cheering fans to the local council’s Playford Civic Centre, where they went
on a walkabout.

“We want Kate, we want Kate,” the crowd chanted.

(Daniel Kalisz/Getty Images)

The Duchess stopped to speak to one of Elizabeth’s early British immigrants,
Ann Hargreaves, 87, who was standing on the front row of the crowd behind a
board saying: “I was born in London the same year as the Queen. 1926.”

“Do you like Australia?” the Duchess asked. “It’s much warmer
here than England.”

Alex Jones, a Liverpudlian who emigrated to Adelaide in 1986, was wearing a
Liverpool football shirt and had his club’s banner draped over the
barricade. “Prince William pointed at it, laughed and said Liverpool,”
he said. ”It’s a good day. David Moyes gets sacked and I get to see Prince
William in the same day.”

The Duke and Duchess of Cambridge unveil a plaque naming a plaza after
their son Prince George (EPA)

Outside the civic centre the couple, visiting on St George’s Day, unveiled a
plaque to mark the planned Prince George Plaza, which will be at the heart
of the area’s regeneration.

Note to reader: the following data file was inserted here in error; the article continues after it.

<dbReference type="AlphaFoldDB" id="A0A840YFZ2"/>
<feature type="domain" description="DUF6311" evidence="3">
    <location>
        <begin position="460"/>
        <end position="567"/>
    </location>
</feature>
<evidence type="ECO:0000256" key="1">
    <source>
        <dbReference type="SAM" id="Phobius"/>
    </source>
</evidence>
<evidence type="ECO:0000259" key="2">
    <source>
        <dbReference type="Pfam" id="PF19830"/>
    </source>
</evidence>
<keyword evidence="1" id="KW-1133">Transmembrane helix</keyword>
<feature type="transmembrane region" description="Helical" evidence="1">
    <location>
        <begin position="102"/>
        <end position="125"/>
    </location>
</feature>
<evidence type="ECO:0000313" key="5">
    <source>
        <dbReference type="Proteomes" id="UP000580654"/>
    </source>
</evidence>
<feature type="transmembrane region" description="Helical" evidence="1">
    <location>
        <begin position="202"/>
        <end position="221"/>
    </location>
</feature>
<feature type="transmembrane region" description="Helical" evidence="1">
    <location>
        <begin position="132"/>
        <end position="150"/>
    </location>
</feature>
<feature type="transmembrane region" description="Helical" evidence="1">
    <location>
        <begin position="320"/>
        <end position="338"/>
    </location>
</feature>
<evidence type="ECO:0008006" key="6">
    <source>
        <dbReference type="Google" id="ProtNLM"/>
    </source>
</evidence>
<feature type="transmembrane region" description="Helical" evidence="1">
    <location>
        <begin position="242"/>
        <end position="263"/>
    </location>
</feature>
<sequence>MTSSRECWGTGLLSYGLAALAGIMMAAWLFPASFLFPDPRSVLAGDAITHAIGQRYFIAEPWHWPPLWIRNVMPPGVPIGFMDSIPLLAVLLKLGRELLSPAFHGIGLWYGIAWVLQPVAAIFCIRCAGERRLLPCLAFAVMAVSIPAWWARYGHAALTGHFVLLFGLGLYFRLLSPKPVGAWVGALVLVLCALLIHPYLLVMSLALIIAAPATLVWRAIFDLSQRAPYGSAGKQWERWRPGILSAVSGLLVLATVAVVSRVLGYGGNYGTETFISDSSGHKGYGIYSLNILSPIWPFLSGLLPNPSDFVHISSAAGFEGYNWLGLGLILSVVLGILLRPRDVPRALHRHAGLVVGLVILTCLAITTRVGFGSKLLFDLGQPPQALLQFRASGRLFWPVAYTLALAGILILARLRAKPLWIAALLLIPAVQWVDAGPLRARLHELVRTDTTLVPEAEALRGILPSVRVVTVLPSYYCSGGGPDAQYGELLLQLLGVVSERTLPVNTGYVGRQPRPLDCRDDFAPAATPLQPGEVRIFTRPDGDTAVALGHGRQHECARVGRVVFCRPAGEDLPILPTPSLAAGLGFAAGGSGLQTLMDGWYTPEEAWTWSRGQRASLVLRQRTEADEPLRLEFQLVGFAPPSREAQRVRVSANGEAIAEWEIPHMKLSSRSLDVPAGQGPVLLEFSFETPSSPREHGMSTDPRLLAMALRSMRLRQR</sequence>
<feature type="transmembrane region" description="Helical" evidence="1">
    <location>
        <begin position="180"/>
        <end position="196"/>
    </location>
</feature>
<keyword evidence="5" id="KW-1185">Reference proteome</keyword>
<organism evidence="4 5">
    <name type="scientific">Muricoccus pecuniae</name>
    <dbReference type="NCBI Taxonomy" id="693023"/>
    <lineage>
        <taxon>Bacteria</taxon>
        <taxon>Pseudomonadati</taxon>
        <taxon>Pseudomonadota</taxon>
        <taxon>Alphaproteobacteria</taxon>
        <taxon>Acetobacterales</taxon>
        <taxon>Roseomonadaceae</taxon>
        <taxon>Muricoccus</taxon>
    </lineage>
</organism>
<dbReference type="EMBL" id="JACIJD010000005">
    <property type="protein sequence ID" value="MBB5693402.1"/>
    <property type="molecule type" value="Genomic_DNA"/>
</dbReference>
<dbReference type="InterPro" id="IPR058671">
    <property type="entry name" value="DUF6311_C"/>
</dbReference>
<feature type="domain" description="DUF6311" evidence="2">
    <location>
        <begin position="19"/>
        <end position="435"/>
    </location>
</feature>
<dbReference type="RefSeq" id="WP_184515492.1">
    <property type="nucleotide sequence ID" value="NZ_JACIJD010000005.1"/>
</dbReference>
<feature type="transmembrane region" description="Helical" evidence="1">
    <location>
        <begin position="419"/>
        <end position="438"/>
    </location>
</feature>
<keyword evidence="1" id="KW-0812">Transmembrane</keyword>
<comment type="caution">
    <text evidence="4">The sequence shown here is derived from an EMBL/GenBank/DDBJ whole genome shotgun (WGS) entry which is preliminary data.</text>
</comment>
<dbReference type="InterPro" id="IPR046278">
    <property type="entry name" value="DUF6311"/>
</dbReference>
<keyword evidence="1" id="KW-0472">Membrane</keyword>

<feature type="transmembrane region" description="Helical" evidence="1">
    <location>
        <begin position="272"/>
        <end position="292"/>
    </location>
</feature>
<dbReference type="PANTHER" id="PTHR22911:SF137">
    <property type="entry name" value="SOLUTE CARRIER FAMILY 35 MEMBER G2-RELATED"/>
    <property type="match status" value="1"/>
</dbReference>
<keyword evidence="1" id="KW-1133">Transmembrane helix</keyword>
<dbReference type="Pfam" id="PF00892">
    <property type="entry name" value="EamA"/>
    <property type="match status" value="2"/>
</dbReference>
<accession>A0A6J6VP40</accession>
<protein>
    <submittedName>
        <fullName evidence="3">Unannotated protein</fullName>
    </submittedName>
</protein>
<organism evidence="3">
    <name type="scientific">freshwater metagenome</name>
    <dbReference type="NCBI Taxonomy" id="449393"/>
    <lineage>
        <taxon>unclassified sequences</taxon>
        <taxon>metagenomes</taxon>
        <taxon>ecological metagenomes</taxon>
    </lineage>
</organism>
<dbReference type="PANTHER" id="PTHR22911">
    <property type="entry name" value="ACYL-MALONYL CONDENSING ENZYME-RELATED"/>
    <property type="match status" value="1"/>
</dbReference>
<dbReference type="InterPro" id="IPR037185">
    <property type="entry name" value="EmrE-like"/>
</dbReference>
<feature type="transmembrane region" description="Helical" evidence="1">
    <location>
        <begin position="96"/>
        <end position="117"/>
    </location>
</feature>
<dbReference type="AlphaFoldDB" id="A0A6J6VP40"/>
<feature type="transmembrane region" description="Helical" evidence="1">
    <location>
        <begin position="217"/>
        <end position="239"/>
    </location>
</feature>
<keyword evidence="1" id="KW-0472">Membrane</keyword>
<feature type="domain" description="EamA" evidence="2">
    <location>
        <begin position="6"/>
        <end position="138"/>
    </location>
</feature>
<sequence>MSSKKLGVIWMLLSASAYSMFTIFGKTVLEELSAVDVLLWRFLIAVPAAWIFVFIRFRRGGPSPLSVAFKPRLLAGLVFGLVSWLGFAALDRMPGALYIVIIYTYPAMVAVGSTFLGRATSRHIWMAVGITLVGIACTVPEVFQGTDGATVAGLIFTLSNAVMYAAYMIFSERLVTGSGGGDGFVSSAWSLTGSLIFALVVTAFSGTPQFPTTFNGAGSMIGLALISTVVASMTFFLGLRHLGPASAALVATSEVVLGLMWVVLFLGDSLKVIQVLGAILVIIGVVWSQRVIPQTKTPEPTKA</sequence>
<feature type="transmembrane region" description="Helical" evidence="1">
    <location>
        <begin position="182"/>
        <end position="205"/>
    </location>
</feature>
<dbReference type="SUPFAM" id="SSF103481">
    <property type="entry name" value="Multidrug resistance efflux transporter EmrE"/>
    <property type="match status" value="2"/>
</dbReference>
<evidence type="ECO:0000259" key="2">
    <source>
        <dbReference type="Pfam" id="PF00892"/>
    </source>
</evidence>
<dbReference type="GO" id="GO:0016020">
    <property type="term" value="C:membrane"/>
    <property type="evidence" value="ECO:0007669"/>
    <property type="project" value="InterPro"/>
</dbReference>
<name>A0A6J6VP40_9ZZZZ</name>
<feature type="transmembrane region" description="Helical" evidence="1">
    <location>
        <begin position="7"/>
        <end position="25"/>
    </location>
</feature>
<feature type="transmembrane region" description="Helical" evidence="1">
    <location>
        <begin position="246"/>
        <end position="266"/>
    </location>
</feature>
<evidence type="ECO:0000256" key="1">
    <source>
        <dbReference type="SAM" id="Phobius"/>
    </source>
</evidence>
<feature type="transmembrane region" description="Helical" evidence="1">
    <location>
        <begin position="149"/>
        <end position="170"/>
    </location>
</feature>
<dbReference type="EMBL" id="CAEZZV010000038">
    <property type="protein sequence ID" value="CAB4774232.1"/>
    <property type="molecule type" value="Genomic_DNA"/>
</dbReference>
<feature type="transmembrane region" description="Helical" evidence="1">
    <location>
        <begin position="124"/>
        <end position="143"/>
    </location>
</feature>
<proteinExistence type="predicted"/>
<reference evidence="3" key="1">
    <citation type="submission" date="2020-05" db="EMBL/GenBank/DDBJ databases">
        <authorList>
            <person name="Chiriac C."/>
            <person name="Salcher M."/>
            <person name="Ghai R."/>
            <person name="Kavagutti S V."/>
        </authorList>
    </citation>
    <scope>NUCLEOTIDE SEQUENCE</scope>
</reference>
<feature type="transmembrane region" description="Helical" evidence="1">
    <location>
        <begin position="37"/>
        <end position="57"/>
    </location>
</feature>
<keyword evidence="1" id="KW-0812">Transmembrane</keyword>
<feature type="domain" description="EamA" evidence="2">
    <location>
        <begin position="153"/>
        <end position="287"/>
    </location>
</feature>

Inside they met young people at a reception to honour those working for the
community. Among them was Emily Jaworek, director of estate agency
Attainable Real Estate, who does voluntary work with young people in the

Catherine and Prince William wave to spectators outside the Playford
Civic Centre in Adelaide (Getty Images)

Ms Jaworek, 27, an Aborigine from the Larrikia group in Darwin, said Prince
William told her he had a didgeridoo at home and had played it every now and
again since his youth, something aides confirmed. “He said he got the
chance to try out playing a didgeridoo in Uluru.”

Her friend Maria Hull, 18, said he told her: “I’m not very good.”

After their visit to Adelaide the couple flew to Canberra, where they will